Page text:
How To Think Like A Client

Clients are evil… at least it can feel that way sometimes. They seem to hinder more than help and so often they “just don’t get it”. We can talk enthusiastically about accessibility, standards and best practice but so often we are met with the blank stare of indifference from clients. They interfere in our designs and won’t pay for proper testing. Next to Internet Explorer they are probably the biggest frustration we face!

A Clash Of Culture

There is a very real divide between clients and web designers that seriously undermines many web projects. Moreover, the frustration is felt on both sides of the fence with many clients perceiving the web design community as “not living in the real world” and obsessed with technology for technology’s sake. They might also believe that they are being asked to pay for things that they don’t need.

At the heart of the problem lies a failure to communicate effectively. It is almost as if the two sides are speaking completely different languages. The aim of this article is to help you learn the language of clients and to be able to bridge that cultural divide, meaning a healthier working relationship and the business benefits that brings.

The Language Barrier

I am British and we Brits have a terrible reputation abroad. When we meet somebody who doesn’t speak English we tend to think they are stupid. We speak slower and louder in the hope they will understand us, when the reality is that they probably speak multiple languages and are far more intelligent than us.

We are often like this as web designers. Just because clients don’t know their XML from their CSS we presume they are stupid and start speaking slower and louder. The truth is they are often very savvy business people who have expertise of their own (just in very different areas).

The reason we find ourselves in conflict with our clients is because we make little or no effort to either understand their “culture” or “speak their language”. If we wish to convince them of the value of accessibility, standards or any other best practice technique, we need to learn to present it in a language they can relate to.

Return On Investment

Every culture has its defining characteristics. Understanding those characteristics and tapping into them is what allows you to really be accepted. Clients are no exception. At the core of their world view is return on investment (ROI). If we speak the language of ROI we will quickly find clients much more amenable.

Saying that the culture of clients is built on ROI does not mean they are solely concerned with making money. After all we know that not every website is directly about generating income. However, all clients desire to see some form of return on investment for splashing out the cash on their site. That return could come in many different forms depending on the type of site. While an ecommerce site is going to look for increased sales, a service-based company may focus on more enquiries. A charity website might want more volunteers while a government site might desire to educate or inform. Whatever the case the client will be constantly asking how any decision related to the site helps increase that return.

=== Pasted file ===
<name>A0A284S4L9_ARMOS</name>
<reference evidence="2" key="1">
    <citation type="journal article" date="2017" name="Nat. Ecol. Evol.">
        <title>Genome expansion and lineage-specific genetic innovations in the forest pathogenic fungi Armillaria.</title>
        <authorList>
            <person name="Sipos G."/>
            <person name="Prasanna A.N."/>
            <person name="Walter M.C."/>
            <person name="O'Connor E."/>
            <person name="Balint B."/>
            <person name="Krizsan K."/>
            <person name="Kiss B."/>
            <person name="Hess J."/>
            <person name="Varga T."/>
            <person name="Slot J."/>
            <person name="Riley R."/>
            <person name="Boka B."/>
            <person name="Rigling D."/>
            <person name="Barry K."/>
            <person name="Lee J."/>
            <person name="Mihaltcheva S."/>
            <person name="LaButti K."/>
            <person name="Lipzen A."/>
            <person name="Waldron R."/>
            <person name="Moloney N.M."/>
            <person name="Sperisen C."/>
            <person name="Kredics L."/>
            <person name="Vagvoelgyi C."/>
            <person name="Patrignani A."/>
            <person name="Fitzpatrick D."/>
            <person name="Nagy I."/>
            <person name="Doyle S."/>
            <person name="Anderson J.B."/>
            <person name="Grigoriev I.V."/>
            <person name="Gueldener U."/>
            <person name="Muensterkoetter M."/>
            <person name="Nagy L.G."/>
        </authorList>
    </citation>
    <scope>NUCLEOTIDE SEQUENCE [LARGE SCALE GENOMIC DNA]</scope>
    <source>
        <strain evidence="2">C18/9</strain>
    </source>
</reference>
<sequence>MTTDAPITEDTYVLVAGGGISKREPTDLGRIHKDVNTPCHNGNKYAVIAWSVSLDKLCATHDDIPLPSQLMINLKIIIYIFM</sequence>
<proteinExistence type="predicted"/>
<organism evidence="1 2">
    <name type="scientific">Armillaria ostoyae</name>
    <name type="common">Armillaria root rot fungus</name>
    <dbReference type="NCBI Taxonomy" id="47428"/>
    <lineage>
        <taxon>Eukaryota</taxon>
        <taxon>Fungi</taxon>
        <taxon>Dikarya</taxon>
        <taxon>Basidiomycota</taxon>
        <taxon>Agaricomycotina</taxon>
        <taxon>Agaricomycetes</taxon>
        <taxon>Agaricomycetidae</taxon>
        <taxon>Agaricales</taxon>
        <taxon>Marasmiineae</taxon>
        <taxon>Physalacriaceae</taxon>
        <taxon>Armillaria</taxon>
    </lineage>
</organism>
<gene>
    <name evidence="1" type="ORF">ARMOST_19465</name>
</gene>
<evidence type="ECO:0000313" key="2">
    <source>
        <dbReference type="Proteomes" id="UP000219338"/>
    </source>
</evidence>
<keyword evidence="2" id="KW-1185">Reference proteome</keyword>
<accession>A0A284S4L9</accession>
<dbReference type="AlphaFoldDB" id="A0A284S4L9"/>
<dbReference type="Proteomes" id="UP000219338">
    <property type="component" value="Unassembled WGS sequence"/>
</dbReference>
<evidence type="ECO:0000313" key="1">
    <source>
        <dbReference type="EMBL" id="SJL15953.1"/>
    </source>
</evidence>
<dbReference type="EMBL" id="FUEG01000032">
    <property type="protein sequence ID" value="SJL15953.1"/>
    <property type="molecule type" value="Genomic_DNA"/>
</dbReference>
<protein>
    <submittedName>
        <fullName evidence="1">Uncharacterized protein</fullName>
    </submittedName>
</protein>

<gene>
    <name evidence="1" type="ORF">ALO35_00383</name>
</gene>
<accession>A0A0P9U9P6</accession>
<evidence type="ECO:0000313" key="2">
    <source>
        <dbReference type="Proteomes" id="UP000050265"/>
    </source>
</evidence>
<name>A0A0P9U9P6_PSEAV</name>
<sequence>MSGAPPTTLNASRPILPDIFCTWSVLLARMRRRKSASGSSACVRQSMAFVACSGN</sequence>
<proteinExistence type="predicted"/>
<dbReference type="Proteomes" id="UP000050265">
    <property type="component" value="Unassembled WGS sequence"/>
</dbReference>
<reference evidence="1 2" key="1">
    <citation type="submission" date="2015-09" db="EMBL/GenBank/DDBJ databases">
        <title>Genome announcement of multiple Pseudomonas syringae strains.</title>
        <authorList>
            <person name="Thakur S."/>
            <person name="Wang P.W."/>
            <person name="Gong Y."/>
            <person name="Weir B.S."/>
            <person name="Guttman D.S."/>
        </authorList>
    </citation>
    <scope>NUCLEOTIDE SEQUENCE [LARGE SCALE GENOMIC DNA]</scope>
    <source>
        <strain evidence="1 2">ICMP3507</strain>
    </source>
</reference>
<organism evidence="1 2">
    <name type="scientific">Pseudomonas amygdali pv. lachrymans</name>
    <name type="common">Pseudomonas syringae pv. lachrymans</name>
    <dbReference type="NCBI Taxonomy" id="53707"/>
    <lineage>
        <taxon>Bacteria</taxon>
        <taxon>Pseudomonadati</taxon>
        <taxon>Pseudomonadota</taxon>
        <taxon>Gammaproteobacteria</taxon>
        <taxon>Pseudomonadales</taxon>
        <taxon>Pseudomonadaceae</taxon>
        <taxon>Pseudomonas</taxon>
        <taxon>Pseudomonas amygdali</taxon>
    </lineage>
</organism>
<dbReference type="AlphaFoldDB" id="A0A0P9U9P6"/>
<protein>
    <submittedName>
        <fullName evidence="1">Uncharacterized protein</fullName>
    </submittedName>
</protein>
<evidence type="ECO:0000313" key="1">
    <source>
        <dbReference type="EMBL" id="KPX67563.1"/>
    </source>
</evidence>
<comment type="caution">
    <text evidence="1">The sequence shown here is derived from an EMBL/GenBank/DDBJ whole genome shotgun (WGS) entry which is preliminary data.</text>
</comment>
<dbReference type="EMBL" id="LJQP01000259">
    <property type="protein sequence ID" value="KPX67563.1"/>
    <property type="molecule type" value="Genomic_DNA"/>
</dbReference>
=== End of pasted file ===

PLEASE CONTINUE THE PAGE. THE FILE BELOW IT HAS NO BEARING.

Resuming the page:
Let me give an example of where things can go wrong. If you read this website the chances are you are passionate about web standards. As web designers we are often put in the position of justifying our desire to implement web standards and it can be frustrating when clients fail to grasp the benefits. After all they seem so obvious to us:

  • Separation of design from content makes a site easier to manage
  • Semantic code makes it easier to read and interpret
  • Standards make it easier to comply with accessibility guidelines.

The list could go on. However, unless properly presented, none of those reasons will resonate with a client. They are about making your life easier as a developer not about increasing ROI.

With a little “translation” the same arguments outlined above can be made more client friendly by focusing on their return for investment:

  • Standards-based design will significantly reduce the ongoing development costs associated with your site.
  • Web standards will make your site more search engine friendly so driving more potential customers to your site.
  • A standards-based approach will ensure that as many people as possible have access to the products and services you offer.